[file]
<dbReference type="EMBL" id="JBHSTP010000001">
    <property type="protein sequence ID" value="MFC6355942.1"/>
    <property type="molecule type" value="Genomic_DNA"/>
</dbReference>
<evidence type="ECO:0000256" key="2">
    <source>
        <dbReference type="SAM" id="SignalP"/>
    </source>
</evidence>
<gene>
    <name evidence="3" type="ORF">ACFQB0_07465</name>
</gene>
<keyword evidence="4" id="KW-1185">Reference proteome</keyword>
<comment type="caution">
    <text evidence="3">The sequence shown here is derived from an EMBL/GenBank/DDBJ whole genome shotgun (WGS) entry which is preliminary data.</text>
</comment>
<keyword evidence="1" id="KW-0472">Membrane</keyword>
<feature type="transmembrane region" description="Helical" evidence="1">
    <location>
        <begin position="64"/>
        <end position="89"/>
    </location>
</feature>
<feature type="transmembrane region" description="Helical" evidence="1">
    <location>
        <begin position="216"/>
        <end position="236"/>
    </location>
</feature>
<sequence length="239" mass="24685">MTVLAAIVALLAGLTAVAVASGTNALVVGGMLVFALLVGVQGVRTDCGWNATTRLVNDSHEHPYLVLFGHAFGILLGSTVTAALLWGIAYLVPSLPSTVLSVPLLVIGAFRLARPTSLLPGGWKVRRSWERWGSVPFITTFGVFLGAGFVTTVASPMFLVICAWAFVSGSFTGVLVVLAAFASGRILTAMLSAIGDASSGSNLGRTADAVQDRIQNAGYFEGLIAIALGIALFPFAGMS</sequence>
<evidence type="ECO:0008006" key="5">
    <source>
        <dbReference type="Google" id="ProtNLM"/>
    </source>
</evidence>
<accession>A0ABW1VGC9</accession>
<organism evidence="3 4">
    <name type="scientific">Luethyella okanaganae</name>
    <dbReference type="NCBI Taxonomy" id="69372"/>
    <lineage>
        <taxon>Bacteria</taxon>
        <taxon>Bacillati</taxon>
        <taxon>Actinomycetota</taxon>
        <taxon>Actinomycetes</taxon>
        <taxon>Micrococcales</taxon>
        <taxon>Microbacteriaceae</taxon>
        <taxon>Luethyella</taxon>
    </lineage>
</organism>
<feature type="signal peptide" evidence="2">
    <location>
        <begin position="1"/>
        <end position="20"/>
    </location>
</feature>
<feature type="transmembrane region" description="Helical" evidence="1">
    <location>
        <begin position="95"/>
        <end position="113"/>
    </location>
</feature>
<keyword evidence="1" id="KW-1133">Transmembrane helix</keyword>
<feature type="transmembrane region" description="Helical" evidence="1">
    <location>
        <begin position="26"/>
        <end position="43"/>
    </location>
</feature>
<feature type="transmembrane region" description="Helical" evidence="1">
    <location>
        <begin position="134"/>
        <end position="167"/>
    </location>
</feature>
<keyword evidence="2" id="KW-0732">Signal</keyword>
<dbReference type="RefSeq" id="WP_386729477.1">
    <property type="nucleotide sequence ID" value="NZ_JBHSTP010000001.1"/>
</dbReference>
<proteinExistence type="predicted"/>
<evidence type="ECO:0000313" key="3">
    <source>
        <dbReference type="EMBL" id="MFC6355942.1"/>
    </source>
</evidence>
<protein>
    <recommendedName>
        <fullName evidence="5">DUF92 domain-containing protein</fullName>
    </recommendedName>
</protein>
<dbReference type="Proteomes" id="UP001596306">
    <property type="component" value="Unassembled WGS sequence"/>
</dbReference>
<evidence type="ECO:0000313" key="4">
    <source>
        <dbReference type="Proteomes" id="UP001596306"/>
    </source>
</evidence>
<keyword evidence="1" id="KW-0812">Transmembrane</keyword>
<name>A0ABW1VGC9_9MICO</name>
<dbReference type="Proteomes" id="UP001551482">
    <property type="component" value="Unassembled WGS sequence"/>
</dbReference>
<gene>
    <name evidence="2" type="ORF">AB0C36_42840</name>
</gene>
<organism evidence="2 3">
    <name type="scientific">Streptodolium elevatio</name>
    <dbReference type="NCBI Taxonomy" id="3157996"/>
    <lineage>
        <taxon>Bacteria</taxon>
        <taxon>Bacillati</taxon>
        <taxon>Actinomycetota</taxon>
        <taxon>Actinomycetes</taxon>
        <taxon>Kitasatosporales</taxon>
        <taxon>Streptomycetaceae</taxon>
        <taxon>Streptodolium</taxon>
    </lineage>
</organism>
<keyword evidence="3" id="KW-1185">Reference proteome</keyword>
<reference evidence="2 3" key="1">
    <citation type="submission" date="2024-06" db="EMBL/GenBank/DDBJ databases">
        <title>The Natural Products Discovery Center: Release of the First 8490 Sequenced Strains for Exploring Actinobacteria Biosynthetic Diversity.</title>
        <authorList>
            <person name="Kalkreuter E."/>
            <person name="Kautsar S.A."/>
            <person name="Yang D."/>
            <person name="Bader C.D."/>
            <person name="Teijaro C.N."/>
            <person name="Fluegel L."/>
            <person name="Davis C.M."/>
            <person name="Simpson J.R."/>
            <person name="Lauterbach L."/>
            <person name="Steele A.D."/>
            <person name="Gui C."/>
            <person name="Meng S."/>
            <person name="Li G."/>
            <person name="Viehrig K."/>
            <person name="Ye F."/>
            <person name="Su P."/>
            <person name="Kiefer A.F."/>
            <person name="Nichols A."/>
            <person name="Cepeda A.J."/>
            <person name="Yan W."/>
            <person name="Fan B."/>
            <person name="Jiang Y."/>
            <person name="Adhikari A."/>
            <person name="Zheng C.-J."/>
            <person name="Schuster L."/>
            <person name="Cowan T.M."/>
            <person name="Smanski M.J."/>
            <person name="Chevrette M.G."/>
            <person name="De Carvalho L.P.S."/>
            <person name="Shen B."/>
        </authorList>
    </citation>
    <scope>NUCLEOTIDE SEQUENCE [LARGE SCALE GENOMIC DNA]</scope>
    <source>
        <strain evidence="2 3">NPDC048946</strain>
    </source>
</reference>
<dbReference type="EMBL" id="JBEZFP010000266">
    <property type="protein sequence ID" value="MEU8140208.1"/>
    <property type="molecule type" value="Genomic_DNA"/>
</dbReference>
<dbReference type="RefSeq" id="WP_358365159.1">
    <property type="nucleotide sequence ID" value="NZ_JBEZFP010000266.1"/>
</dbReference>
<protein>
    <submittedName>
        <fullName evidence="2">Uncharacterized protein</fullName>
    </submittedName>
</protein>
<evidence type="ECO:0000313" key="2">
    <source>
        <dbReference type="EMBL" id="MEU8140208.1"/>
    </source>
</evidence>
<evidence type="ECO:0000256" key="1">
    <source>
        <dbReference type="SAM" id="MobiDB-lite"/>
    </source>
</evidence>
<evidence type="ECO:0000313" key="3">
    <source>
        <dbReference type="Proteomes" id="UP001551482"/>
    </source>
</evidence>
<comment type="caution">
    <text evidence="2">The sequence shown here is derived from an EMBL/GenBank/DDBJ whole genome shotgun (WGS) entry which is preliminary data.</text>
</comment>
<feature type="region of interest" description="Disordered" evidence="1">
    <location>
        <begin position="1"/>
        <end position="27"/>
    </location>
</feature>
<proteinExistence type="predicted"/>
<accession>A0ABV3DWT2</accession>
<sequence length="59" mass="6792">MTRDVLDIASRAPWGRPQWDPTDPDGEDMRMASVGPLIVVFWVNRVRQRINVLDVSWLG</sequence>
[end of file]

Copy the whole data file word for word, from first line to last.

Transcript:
<dbReference type="EMBL" id="JBHSTP010000001">
    <property type="protein sequence ID" value="MFC6355942.1"/>
    <property type="molecule type" value="Genomic_DNA"/>
</dbReference>
<evidence type="ECO:0000256" key="2">
    <source>
        <dbReference type="SAM" id="SignalP"/>
    </source>
</evidence>
<gene>
    <name evidence="3" type="ORF">ACFQB0_07465</name>
</gene>
<keyword evidence="4" id="KW-1185">Reference proteome</keyword>
<comment type="caution">
    <text evidence="3">The sequence shown here is derived from an EMBL/GenBank/DDBJ whole genome shotgun (WGS) entry which is preliminary data.</text>
</comment>
<keyword evidence="1" id="KW-0472">Membrane</keyword>
<feature type="transmembrane region" description="Helical" evidence="1">
    <location>
        <begin position="64"/>
        <end position="89"/>
    </location>
</feature>
<feature type="transmembrane region" description="Helical" evidence="1">
    <location>
        <begin position="216"/>
        <end position="236"/>
    </location>
</feature>
<sequence length="239" mass="24685">MTVLAAIVALLAGLTAVAVASGTNALVVGGMLVFALLVGVQGVRTDCGWNATTRLVNDSHEHPYLVLFGHAFGILLGSTVTAALLWGIAYLVPSLPSTVLSVPLLVIGAFRLARPTSLLPGGWKVRRSWERWGSVPFITTFGVFLGAGFVTTVASPMFLVICAWAFVSGSFTGVLVVLAAFASGRILTAMLSAIGDASSGSNLGRTADAVQDRIQNAGYFEGLIAIALGIALFPFAGMS</sequence>
<evidence type="ECO:0008006" key="5">
    <source>
        <dbReference type="Google" id="ProtNLM"/>
    </source>
</evidence>
<accession>A0ABW1VGC9</accession>
<organism evidence="3 4">
    <name type="scientific">Luethyella okanaganae</name>
    <dbReference type="NCBI Taxonomy" id="69372"/>
    <lineage>
        <taxon>Bacteria</taxon>
        <taxon>Bacillati</taxon>
        <taxon>Actinomycetota</taxon>
        <taxon>Actinomycetes</taxon>
        <taxon>Micrococcales</taxon>
        <taxon>Microbacteriaceae</taxon>
        <taxon>Luethyella</taxon>
    </lineage>
</organism>
<feature type="signal peptide" evidence="2">
    <location>
        <begin position="1"/>
        <end position="20"/>
    </location>
</feature>
<feature type="transmembrane region" description="Helical" evidence="1">
    <location>
        <begin position="95"/>
        <end position="113"/>
    </location>
</feature>
<keyword evidence="1" id="KW-1133">Transmembrane helix</keyword>
<feature type="transmembrane region" description="Helical" evidence="1">
    <location>
        <begin position="26"/>
        <end position="43"/>
    </location>
</feature>
<feature type="transmembrane region" description="Helical" evidence="1">
    <location>
        <begin position="134"/>
        <end position="167"/>
    </location>
</feature>
<keyword evidence="2" id="KW-0732">Signal</keyword>
<dbReference type="RefSeq" id="WP_386729477.1">
    <property type="nucleotide sequence ID" value="NZ_JBHSTP010000001.1"/>
</dbReference>
<proteinExistence type="predicted"/>
<evidence type="ECO:0000313" key="3">
    <source>
        <dbReference type="EMBL" id="MFC6355942.1"/>
    </source>
</evidence>
<protein>
    <recommendedName>
        <fullName evidence="5">DUF92 domain-containing protein</fullName>
    </recommendedName>
</protein>
<dbReference type="Proteomes" id="UP001596306">
    <property type="component" value="Unassembled WGS sequence"/>
</dbReference>
<evidence type="ECO:0000313" key="4">
    <source>
        <dbReference type="Proteomes" id="UP001596306"/>
    </source>
</evidence>
<keyword evidence="1" id="KW-0812">Transmembrane</keyword>
<name>A0ABW1VGC9_9MICO</name>
<dbReference type="Proteomes" id="UP001551482">
    <property type="component" value="Unassembled WGS sequence"/>
</dbReference>
<gene>
    <name evidence="2" type="ORF">AB0C36_42840</name>
</gene>
<organism evidence="2 3">
    <name type="scientific">Streptodolium elevatio</name>
    <dbReference type="NCBI Taxonomy" id="3157996"/>
    <lineage>
        <taxon>Bacteria</taxon>
        <taxon>Bacillati</taxon>
        <taxon>Actinomycetota</taxon>
        <taxon>Actinomycetes</taxon>
        <taxon>Kitasatosporales</taxon>
        <taxon>Streptomycetaceae</taxon>
        <taxon>Streptodolium</taxon>
    </lineage>
</organism>
<keyword evidence="3" id="KW-1185">Reference proteome</keyword>
<reference evidence="2 3" key="1">
    <citation type="submission" date="2024-06" db="EMBL/GenBank/DDBJ databases">
        <title>The Natural Products Discovery Center: Release of the First 8490 Sequenced Strains for Exploring Actinobacteria Biosynthetic Diversity.</title>
        <authorList>
            <person name="Kalkreuter E."/>
            <person name="Kautsar S.A."/>
            <person name="Yang D."/>
            <person name="Bader C.D."/>
            <person name="Teijaro C.N."/>
            <person name="Fluegel L."/>
            <person name="Davis C.M."/>
            <person name="Simpson J.R."/>
            <person name="Lauterbach L."/>
            <person name="Steele A.D."/>
            <person name="Gui C."/>
            <person name="Meng S."/>
            <person name="Li G."/>
            <person name="Viehrig K."/>
            <person name="Ye F."/>
            <person name="Su P."/>
            <person name="Kiefer A.F."/>
            <person name="Nichols A."/>
            <person name="Cepeda A.J."/>
            <person name="Yan W."/>
            <person name="Fan B."/>
            <person name="Jiang Y."/>
            <person name="Adhikari A."/>
            <person name="Zheng C.-J."/>
            <person name="Schuster L."/>
            <person name="Cowan T.M."/>
            <person name="Smanski M.J."/>
            <person name="Chevrette M.G."/>
            <person name="De Carvalho L.P.S."/>
            <person name="Shen B."/>
        </authorList>
    </citation>
    <scope>NUCLEOTIDE SEQUENCE [LARGE SCALE GENOMIC DNA]</scope>
    <source>
        <strain evidence="2 3">NPDC048946</strain>
    </source>
</reference>
<dbReference type="EMBL" id="JBEZFP010000266">
    <property type="protein sequence ID" value="MEU8140208.1"/>
    <property type="molecule type" value="Genomic_DNA"/>
</dbReference>
<dbReference type="RefSeq" id="WP_358365159.1">
    <property type="nucleotide sequence ID" value="NZ_JBEZFP010000266.1"/>
</dbReference>
<protein>
    <submittedName>
        <fullName evidence="2">Uncharacterized protein</fullName>
    </submittedName>
</protein>
<evidence type="ECO:0000313" key="2">
    <source>
        <dbReference type="EMBL" id="MEU8140208.1"/>
    </source>
</evidence>
<evidence type="ECO:0000256" key="1">
    <source>
        <dbReference type="SAM" id="MobiDB-lite"/>
    </source>
</evidence>
<evidence type="ECO:0000313" key="3">
    <source>
        <dbReference type="Proteomes" id="UP001551482"/>
    </source>
</evidence>
<comment type="caution">
    <text evidence="2">The sequence shown here is derived from an EMBL/GenBank/DDBJ whole genome shotgun (WGS) entry which is preliminary data.</text>
</comment>
<feature type="region of interest" description="Disordered" evidence="1">
    <location>
        <begin position="1"/>
        <end position="27"/>
    </location>
</feature>
<proteinExistence type="predicted"/>
<accession>A0ABV3DWT2</accession>
<sequence length="59" mass="6792">MTRDVLDIASRAPWGRPQWDPTDPDGEDMRMASVGPLIVVFWVNRVRQRINVLDVSWLG</sequence>